A duel could result from any challenge to a gentleman's honour, from minor insult to major accusation. At a prearranged time, two men at odds would meet, armed either with swords or pistols, to engage in a formal and sometimes fatal exchange. Gentlemen considered it their prerogative to fight, despite the illegality of duelling, and figures as prominent as the Duke of Wellington and Georges Clemenceau defended their honour in this way. Why did participants flout the law, what codes were followed, what were the changing roles of the seconds, and what were the consequences for victims and victors? Stephen Banks answers these questions and examines the evolution from Norman trials-by-combat to the formalised duel, analysing the custom's decline in England by Victorian times and its final disappearance from Europe by the twentieth century.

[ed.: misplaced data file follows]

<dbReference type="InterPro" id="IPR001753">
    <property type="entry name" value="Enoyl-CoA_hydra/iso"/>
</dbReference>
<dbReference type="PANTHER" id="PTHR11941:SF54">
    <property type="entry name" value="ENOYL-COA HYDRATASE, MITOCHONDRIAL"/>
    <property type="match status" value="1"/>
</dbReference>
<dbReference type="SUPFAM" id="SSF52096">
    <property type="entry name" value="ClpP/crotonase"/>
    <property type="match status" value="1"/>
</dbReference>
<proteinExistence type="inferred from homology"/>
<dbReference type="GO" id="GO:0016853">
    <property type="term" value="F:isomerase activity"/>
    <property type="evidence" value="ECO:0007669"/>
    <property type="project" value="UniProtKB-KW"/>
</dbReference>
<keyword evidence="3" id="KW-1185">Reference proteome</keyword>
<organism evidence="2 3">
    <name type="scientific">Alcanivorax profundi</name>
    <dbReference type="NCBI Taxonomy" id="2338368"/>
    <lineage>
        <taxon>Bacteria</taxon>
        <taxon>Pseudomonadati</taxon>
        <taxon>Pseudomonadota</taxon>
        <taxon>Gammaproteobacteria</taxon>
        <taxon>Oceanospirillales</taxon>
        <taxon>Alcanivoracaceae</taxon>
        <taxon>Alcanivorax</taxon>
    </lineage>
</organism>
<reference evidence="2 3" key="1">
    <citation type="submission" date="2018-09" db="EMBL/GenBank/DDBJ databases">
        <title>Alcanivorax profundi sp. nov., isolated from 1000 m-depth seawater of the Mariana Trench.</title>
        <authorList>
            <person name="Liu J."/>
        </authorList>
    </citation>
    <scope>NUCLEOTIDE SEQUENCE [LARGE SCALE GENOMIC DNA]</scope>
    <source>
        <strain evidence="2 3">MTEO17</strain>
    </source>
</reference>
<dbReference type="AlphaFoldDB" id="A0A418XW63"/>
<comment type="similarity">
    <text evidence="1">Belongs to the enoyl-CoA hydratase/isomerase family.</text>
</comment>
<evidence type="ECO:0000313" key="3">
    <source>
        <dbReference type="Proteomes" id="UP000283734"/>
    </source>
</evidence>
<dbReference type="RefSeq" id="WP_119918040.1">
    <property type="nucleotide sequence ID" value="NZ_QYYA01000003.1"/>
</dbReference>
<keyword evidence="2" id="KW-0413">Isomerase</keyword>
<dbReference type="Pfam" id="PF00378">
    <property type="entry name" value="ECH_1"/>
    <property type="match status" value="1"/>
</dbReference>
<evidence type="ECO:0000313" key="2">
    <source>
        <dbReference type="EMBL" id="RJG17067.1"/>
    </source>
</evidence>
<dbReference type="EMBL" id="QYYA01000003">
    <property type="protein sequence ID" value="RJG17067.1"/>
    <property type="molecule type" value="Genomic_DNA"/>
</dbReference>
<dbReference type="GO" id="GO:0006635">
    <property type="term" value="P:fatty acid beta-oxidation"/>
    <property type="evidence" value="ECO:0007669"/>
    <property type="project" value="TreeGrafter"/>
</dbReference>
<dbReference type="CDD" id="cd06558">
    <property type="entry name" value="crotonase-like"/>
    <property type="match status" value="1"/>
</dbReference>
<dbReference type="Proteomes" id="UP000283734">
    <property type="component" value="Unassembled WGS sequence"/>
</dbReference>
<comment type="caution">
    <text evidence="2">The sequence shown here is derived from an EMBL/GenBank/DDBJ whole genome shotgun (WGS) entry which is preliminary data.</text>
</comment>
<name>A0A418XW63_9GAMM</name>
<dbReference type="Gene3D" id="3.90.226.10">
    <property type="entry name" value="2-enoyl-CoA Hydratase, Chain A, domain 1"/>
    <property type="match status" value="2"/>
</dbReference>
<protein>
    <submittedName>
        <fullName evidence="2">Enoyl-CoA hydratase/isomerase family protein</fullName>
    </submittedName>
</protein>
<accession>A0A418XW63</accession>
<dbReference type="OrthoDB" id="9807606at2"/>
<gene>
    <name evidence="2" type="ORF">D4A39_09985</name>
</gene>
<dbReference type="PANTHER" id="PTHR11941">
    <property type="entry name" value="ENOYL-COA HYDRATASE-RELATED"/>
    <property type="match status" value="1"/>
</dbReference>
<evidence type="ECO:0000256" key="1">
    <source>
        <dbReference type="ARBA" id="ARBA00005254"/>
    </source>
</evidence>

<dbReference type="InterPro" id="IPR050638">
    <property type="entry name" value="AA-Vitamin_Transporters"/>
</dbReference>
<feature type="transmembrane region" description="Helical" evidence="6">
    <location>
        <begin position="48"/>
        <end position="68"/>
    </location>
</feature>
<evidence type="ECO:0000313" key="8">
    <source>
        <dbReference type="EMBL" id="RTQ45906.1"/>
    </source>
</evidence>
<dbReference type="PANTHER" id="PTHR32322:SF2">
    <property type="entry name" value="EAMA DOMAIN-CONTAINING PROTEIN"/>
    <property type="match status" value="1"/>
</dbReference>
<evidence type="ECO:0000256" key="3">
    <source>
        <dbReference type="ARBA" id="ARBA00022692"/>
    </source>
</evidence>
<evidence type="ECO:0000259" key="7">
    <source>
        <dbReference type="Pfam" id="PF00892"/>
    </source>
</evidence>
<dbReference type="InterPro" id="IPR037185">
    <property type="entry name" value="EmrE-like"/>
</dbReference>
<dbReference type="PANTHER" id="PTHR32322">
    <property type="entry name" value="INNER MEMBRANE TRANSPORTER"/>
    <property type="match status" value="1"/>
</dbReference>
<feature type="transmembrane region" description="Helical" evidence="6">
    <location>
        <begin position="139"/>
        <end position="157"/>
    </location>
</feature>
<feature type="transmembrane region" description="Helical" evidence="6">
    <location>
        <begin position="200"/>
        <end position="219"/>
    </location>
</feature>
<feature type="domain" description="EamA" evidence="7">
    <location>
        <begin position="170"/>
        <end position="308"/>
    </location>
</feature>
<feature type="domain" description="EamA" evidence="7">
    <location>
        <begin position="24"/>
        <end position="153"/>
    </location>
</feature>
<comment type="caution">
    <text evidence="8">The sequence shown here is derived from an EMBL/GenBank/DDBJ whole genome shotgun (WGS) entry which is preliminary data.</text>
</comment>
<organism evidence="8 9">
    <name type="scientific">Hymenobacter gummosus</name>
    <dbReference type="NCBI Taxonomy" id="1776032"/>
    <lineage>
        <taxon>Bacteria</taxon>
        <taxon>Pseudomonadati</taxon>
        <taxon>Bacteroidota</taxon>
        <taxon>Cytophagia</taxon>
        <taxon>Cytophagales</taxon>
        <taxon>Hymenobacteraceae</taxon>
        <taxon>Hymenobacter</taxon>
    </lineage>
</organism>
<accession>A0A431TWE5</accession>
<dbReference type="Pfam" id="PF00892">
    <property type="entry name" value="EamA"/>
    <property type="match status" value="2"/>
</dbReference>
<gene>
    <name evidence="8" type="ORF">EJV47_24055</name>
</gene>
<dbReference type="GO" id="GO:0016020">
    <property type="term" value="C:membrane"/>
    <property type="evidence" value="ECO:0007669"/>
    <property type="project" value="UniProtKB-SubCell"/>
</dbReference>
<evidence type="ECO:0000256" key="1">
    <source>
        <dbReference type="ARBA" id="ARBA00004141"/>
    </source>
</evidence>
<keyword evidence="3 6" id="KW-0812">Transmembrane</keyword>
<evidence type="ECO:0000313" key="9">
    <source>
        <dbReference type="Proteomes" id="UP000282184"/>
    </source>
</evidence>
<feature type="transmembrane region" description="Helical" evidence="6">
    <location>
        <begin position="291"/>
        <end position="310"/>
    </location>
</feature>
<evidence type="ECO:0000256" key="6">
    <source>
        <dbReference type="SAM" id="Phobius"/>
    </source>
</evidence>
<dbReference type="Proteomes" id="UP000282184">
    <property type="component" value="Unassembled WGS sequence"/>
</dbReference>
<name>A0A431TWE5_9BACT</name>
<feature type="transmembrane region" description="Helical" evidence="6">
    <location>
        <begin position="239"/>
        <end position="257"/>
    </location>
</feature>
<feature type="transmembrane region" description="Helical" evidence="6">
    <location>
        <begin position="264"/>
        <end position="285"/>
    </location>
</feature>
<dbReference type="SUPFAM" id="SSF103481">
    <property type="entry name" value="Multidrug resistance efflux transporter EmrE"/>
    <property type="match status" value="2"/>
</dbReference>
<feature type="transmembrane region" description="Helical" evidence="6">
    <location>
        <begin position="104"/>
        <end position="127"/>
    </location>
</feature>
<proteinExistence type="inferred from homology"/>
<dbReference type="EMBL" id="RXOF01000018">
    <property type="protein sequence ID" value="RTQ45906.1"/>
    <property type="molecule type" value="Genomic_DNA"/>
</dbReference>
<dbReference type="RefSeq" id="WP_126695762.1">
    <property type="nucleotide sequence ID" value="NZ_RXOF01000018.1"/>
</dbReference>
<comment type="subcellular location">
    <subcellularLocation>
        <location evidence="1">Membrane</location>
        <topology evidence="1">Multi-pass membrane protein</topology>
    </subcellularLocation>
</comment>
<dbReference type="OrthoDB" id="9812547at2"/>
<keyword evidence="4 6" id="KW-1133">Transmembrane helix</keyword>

Stephen Banks is a director of the Forum for Legal and Historical Research at the University of Reading and his main research interests are in law, anthropology and cultural history, with a particular focus on violence and the relationship between law and honour culture. among his other books is A Polite Exchange of Bullets: The Duel and the English Gentleman, 1750-1850.
?Trial by Battle / The Renaissance and the Arrival of the Duel / The Sword Triumphant / Pistols at Dawn: the Classic English Duel / The Extinction of English Honour / The European Twilight / Further Reading / Index